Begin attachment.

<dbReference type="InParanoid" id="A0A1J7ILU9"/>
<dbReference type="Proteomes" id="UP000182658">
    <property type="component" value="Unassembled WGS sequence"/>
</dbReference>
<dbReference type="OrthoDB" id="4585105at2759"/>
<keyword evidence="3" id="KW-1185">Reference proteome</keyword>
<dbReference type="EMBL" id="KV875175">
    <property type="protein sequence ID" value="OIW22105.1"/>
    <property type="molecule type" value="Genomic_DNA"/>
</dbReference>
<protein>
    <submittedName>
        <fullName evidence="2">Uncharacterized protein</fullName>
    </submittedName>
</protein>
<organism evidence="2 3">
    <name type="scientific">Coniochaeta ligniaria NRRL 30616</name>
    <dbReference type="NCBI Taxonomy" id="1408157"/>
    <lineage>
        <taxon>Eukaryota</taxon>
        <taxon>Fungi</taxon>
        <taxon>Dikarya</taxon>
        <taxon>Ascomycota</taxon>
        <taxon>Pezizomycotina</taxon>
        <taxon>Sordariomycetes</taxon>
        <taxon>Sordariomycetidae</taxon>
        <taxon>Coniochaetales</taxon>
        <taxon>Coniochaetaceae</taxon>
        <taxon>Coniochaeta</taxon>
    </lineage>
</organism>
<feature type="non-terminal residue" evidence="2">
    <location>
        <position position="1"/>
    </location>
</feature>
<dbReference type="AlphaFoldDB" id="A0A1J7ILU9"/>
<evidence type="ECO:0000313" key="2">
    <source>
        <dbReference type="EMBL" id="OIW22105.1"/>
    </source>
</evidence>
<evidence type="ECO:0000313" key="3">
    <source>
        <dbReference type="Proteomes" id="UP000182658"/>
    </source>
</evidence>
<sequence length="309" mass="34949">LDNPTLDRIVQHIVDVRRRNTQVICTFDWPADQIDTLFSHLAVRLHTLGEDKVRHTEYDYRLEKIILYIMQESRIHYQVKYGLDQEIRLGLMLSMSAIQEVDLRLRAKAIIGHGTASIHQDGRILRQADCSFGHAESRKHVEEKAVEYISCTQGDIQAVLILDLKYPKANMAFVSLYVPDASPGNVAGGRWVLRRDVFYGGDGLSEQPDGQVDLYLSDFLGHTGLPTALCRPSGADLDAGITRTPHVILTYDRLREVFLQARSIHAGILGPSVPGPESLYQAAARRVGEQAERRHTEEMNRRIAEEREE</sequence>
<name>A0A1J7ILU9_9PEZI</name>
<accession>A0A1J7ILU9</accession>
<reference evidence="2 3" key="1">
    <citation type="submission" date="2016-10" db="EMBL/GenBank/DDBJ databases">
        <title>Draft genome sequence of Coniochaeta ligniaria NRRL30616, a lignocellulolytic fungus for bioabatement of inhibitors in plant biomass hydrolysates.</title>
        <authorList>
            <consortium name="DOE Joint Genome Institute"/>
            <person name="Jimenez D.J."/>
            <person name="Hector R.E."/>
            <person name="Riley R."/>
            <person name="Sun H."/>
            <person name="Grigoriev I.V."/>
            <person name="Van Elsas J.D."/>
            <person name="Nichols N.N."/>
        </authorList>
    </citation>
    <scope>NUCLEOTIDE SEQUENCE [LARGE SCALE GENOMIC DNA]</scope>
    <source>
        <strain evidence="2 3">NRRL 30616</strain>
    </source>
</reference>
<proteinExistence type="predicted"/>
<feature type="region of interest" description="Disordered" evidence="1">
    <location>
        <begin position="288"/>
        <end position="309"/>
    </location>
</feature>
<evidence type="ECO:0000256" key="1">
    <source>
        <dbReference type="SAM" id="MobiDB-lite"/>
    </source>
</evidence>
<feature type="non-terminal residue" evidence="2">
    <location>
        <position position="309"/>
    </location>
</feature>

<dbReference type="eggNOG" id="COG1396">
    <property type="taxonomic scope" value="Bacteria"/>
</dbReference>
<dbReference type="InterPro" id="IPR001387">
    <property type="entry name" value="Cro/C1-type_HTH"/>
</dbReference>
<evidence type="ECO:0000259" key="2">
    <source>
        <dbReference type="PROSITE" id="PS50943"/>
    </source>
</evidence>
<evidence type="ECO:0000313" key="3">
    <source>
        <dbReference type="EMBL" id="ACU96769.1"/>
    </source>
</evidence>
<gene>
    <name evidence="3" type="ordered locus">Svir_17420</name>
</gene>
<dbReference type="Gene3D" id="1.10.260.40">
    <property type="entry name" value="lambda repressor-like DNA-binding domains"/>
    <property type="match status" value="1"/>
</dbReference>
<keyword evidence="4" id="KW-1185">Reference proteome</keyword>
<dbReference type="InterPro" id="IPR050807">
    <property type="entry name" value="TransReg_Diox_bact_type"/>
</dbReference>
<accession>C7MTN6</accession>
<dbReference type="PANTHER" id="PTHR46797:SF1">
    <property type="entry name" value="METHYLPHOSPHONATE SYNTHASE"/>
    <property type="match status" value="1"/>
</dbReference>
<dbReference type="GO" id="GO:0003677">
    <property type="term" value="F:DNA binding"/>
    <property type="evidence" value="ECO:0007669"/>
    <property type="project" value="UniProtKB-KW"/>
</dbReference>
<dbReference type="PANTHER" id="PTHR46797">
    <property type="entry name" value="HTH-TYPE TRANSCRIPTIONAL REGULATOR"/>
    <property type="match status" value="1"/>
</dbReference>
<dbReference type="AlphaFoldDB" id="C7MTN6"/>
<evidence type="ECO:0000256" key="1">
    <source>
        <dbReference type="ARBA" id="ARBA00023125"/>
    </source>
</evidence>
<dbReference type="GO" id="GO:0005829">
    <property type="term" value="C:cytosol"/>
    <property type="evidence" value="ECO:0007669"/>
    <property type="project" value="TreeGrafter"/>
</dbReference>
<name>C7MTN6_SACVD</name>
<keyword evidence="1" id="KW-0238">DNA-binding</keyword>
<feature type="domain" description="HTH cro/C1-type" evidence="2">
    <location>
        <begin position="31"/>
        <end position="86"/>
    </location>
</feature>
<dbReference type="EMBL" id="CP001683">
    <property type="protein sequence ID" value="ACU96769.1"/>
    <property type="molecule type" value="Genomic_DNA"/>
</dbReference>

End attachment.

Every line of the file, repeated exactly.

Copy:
<dbReference type="InParanoid" id="A0A1J7ILU9"/>
<dbReference type="Proteomes" id="UP000182658">
    <property type="component" value="Unassembled WGS sequence"/>
</dbReference>
<dbReference type="OrthoDB" id="4585105at2759"/>
<keyword evidence="3" id="KW-1185">Reference proteome</keyword>
<dbReference type="EMBL" id="KV875175">
    <property type="protein sequence ID" value="OIW22105.1"/>
    <property type="molecule type" value="Genomic_DNA"/>
</dbReference>
<protein>
    <submittedName>
        <fullName evidence="2">Uncharacterized protein</fullName>
    </submittedName>
</protein>
<organism evidence="2 3">
    <name type="scientific">Coniochaeta ligniaria NRRL 30616</name>
    <dbReference type="NCBI Taxonomy" id="1408157"/>
    <lineage>
        <taxon>Eukaryota</taxon>
        <taxon>Fungi</taxon>
        <taxon>Dikarya</taxon>
        <taxon>Ascomycota</taxon>
        <taxon>Pezizomycotina</taxon>
        <taxon>Sordariomycetes</taxon>
        <taxon>Sordariomycetidae</taxon>
        <taxon>Coniochaetales</taxon>
        <taxon>Coniochaetaceae</taxon>
        <taxon>Coniochaeta</taxon>
    </lineage>
</organism>
<feature type="non-terminal residue" evidence="2">
    <location>
        <position position="1"/>
    </location>
</feature>
<dbReference type="AlphaFoldDB" id="A0A1J7ILU9"/>
<evidence type="ECO:0000313" key="2">
    <source>
        <dbReference type="EMBL" id="OIW22105.1"/>
    </source>
</evidence>
<evidence type="ECO:0000313" key="3">
    <source>
        <dbReference type="Proteomes" id="UP000182658"/>
    </source>
</evidence>
<sequence length="309" mass="34949">LDNPTLDRIVQHIVDVRRRNTQVICTFDWPADQIDTLFSHLAVRLHTLGEDKVRHTEYDYRLEKIILYIMQESRIHYQVKYGLDQEIRLGLMLSMSAIQEVDLRLRAKAIIGHGTASIHQDGRILRQADCSFGHAESRKHVEEKAVEYISCTQGDIQAVLILDLKYPKANMAFVSLYVPDASPGNVAGGRWVLRRDVFYGGDGLSEQPDGQVDLYLSDFLGHTGLPTALCRPSGADLDAGITRTPHVILTYDRLREVFLQARSIHAGILGPSVPGPESLYQAAARRVGEQAERRHTEEMNRRIAEEREE</sequence>
<name>A0A1J7ILU9_9PEZI</name>
<accession>A0A1J7ILU9</accession>
<reference evidence="2 3" key="1">
    <citation type="submission" date="2016-10" db="EMBL/GenBank/DDBJ databases">
        <title>Draft genome sequence of Coniochaeta ligniaria NRRL30616, a lignocellulolytic fungus for bioabatement of inhibitors in plant biomass hydrolysates.</title>
        <authorList>
            <consortium name="DOE Joint Genome Institute"/>
            <person name="Jimenez D.J."/>
            <person name="Hector R.E."/>
            <person name="Riley R."/>
            <person name="Sun H."/>
            <person name="Grigoriev I.V."/>
            <person name="Van Elsas J.D."/>
            <person name="Nichols N.N."/>
        </authorList>
    </citation>
    <scope>NUCLEOTIDE SEQUENCE [LARGE SCALE GENOMIC DNA]</scope>
    <source>
        <strain evidence="2 3">NRRL 30616</strain>
    </source>
</reference>
<proteinExistence type="predicted"/>
<feature type="region of interest" description="Disordered" evidence="1">
    <location>
        <begin position="288"/>
        <end position="309"/>
    </location>
</feature>
<evidence type="ECO:0000256" key="1">
    <source>
        <dbReference type="SAM" id="MobiDB-lite"/>
    </source>
</evidence>
<feature type="non-terminal residue" evidence="2">
    <location>
        <position position="309"/>
    </location>
</feature>

<dbReference type="eggNOG" id="COG1396">
    <property type="taxonomic scope" value="Bacteria"/>
</dbReference>
<dbReference type="InterPro" id="IPR001387">
    <property type="entry name" value="Cro/C1-type_HTH"/>
</dbReference>
<evidence type="ECO:0000259" key="2">
    <source>
        <dbReference type="PROSITE" id="PS50943"/>
    </source>
</evidence>
<evidence type="ECO:0000313" key="3">
    <source>
        <dbReference type="EMBL" id="ACU96769.1"/>
    </source>
</evidence>
<gene>
    <name evidence="3" type="ordered locus">Svir_17420</name>
</gene>
<dbReference type="Gene3D" id="1.10.260.40">
    <property type="entry name" value="lambda repressor-like DNA-binding domains"/>
    <property type="match status" value="1"/>
</dbReference>
<keyword evidence="4" id="KW-1185">Reference proteome</keyword>
<dbReference type="InterPro" id="IPR050807">
    <property type="entry name" value="TransReg_Diox_bact_type"/>
</dbReference>
<accession>C7MTN6</accession>
<dbReference type="PANTHER" id="PTHR46797:SF1">
    <property type="entry name" value="METHYLPHOSPHONATE SYNTHASE"/>
    <property type="match status" value="1"/>
</dbReference>
<dbReference type="GO" id="GO:0003677">
    <property type="term" value="F:DNA binding"/>
    <property type="evidence" value="ECO:0007669"/>
    <property type="project" value="UniProtKB-KW"/>
</dbReference>
<dbReference type="PANTHER" id="PTHR46797">
    <property type="entry name" value="HTH-TYPE TRANSCRIPTIONAL REGULATOR"/>
    <property type="match status" value="1"/>
</dbReference>
<dbReference type="AlphaFoldDB" id="C7MTN6"/>
<evidence type="ECO:0000256" key="1">
    <source>
        <dbReference type="ARBA" id="ARBA00023125"/>
    </source>
</evidence>
<dbReference type="GO" id="GO:0005829">
    <property type="term" value="C:cytosol"/>
    <property type="evidence" value="ECO:0007669"/>
    <property type="project" value="TreeGrafter"/>
</dbReference>
<name>C7MTN6_SACVD</name>
<keyword evidence="1" id="KW-0238">DNA-binding</keyword>
<feature type="domain" description="HTH cro/C1-type" evidence="2">
    <location>
        <begin position="31"/>
        <end position="86"/>
    </location>
</feature>
<dbReference type="EMBL" id="CP001683">
    <property type="protein sequence ID" value="ACU96769.1"/>
    <property type="molecule type" value="Genomic_DNA"/>
</dbReference>